Monday, December 25, 2017

Snowy scene

This snowy image, which I just discovered in an old box of my father's slides, triggers wonderful memories of my childhood in Danvers. What a treasure to find today, on Christmas Day 2017!

Instantly I recognize our grandparents' house, garage, and the little playhouse (on left) that Granddaddy had built for us. I see the hedge that bordered their lawn and marked the edge of a large vegetable garden that my mother and my grandfather shared. The path from our backyard ran through the archway (in foreground), across a small brook, and then alongside the garden until we passed the end of the hedge. The bushes visible on the left side of that path are blueberry bushes Granddaddy had planted. He was very proud of the large cultivated blueberries produced on those modest bushes. (My mother preferred wild blueberries that grew in abundance on tall bushes to the south of our house.)

Note the birdhouse attached to the archway. We had several such birdhouses around our yard, and enjoyed watching, in spring and summer, the comings and goings of bluebirds and wrens.

The white line across the front of the picture is a clothes line running from a large shag-bark hickory tree (out of view, left) to something (our pear tree?) on the right. Concord grapes grew on a fence to the right of that archway. So many memories! How lucky I was to grow up (for my first 14 years) with loving grandparents next door and all this space available.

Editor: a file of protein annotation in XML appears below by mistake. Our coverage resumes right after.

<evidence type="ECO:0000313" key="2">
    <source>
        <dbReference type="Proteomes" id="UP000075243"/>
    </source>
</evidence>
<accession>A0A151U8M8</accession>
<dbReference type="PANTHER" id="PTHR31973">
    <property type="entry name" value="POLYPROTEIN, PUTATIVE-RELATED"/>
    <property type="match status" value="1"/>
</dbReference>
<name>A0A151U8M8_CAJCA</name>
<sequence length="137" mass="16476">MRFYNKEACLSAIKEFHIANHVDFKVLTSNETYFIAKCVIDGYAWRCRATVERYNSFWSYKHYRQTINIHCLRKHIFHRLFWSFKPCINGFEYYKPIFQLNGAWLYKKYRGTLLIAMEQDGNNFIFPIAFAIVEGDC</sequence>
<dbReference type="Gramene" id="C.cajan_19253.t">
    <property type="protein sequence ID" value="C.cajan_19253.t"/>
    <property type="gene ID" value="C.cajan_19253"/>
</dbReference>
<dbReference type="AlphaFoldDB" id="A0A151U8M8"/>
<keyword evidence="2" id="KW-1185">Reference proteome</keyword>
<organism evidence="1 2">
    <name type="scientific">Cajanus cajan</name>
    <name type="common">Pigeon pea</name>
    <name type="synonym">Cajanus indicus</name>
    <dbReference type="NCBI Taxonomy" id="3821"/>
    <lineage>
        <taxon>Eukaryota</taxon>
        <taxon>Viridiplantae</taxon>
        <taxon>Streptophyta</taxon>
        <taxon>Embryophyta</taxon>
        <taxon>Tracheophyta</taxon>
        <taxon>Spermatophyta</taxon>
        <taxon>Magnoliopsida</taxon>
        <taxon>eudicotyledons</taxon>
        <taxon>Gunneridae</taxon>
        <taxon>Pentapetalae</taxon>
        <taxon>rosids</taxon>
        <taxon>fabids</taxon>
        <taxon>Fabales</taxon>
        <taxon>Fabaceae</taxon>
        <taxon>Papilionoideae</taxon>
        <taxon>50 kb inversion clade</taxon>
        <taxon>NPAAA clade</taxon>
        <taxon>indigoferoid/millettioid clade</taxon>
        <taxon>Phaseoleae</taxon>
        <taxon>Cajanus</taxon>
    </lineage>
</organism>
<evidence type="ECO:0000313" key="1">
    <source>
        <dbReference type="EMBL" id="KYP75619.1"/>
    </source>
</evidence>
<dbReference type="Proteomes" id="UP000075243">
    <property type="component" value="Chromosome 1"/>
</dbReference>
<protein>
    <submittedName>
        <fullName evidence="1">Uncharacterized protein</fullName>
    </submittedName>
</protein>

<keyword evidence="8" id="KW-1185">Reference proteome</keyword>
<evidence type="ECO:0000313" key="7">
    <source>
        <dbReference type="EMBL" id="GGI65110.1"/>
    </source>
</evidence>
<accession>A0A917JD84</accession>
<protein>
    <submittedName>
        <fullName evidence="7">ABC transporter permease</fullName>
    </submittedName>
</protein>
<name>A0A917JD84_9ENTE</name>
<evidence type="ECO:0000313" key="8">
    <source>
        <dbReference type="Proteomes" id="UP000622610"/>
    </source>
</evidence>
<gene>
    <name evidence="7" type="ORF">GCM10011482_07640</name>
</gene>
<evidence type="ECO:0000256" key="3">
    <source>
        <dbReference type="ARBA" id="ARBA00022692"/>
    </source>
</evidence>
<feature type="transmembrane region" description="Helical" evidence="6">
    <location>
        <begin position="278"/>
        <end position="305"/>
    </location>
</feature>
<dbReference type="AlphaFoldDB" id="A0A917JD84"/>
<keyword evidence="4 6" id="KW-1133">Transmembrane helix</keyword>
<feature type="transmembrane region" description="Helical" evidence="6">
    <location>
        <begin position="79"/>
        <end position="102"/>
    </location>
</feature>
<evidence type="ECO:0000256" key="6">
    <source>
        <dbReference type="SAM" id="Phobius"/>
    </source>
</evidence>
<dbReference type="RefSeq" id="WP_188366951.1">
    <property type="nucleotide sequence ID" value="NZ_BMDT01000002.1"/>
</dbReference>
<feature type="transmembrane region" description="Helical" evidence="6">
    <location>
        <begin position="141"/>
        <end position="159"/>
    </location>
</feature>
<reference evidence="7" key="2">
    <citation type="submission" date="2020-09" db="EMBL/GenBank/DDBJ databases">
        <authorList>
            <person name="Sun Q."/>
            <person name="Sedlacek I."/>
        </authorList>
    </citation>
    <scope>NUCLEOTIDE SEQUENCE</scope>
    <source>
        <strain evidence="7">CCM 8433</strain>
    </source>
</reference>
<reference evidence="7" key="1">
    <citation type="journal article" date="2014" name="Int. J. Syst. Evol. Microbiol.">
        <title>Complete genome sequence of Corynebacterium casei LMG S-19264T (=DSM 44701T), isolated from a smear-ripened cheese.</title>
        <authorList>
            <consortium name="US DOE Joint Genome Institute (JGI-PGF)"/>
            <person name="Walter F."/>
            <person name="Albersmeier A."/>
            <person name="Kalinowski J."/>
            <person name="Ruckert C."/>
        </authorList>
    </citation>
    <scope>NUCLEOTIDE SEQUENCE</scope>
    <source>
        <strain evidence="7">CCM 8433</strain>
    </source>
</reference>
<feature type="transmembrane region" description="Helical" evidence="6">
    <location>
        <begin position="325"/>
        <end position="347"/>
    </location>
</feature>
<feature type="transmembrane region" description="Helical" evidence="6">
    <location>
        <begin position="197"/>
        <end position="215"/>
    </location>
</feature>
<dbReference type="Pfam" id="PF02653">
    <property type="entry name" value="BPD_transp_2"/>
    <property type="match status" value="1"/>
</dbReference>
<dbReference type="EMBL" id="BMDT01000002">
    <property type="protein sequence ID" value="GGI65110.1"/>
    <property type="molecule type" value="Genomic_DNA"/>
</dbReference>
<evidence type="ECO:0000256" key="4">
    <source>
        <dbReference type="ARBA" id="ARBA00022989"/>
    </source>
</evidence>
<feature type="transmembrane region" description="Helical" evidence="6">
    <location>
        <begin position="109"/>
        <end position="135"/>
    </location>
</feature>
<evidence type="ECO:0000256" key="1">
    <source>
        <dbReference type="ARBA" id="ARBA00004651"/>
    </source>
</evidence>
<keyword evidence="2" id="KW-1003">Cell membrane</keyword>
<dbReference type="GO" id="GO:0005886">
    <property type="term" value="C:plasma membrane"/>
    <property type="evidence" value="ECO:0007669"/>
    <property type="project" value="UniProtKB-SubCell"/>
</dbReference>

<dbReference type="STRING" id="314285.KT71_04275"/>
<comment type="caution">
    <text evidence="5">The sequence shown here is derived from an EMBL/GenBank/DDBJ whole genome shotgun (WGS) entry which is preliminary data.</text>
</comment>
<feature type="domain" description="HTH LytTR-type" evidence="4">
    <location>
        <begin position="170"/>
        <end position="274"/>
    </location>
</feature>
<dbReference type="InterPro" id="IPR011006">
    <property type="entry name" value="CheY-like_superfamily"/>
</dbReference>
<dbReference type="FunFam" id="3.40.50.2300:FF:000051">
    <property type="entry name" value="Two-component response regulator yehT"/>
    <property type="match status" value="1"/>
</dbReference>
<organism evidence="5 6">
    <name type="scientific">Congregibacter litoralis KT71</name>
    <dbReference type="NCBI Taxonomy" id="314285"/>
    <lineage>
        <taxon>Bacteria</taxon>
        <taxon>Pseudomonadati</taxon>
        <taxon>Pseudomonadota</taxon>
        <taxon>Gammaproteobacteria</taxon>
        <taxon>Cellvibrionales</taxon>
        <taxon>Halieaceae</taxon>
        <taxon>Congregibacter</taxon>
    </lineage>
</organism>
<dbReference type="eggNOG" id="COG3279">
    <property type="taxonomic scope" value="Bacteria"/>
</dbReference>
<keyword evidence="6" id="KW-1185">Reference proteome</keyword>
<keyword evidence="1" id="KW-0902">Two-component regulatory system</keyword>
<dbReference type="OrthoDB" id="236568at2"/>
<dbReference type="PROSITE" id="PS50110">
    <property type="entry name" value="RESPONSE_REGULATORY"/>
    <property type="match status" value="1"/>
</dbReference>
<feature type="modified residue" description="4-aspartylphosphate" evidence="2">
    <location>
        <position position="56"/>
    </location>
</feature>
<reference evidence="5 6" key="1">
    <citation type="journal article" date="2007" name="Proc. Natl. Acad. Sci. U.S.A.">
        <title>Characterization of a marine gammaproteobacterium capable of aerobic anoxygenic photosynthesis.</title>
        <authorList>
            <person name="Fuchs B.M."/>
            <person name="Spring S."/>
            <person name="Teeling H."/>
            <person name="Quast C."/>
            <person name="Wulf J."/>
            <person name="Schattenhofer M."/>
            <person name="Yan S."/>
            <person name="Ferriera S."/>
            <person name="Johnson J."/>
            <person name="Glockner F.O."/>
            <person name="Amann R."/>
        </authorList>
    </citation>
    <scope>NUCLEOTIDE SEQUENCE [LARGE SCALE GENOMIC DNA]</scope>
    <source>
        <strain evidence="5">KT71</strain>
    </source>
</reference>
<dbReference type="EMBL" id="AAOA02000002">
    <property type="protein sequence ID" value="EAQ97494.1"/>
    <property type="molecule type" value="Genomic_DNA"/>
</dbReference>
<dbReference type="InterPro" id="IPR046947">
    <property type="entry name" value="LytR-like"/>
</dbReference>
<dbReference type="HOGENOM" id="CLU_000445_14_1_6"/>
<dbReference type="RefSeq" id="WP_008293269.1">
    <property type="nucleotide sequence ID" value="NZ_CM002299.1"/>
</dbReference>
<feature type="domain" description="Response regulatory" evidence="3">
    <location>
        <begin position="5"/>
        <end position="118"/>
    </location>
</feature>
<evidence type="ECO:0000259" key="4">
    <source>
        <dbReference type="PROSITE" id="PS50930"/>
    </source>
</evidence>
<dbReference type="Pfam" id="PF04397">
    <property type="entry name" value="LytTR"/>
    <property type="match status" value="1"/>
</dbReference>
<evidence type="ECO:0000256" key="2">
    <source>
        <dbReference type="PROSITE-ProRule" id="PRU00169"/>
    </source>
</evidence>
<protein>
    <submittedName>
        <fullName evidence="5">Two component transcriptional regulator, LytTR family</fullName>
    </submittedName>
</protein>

Historic and geographic details:  My father, Nathan P. Nichols, took this picture looking west from our backyard at 120 Nichols Street, Danvers, where he and my mother had lived since their marriage in 1940. His father, the Rev. William Stanley Nichols, had retired to Danvers in the mid 1930's and lived in the house shown here. Its front door faced north (to the right in photo above) toward the road then called Preston Street. The address was 123 Preston Street until 1950 when that segment of Preston Street (cut off by the widening of Route 1) was renamed, and the address adjusted to 124 Nichols Street.

These houses no longer exist. An office park covers that area now. The street is still there, but under a new name: Conifer Hill Drive. You can still find Preston Street west of Route 1, and Nichols Street south of Route 95. If you look at an map and imagine the continuation of those original roads, the spot where they used to intersect is where my home was, on southwest corner of that junction. When I was 15, my family moved across the street, into a new larger house built up on the hill (northwest of the junction) and given the address 121 Nichols Street. That house has also disappeared, and the hill on which it stood has been carved down to make way for the multistory apartment buildings of Conifer Hill Commons, 121 Conifer Hill Drive.

Given all those changes, you can imagine why I am so happy to find this photographic image that matches my memories of the place. The old colored slide was terribly discolored and faded, but my husband was able to scan it and convert it to black and white, which looks much better.  I'm so glad to salvage that image and post it here to share with others.

(For comparison, see a 1937 photo of my grandparents' house, described in my blog entry dated September 4, 2017.)

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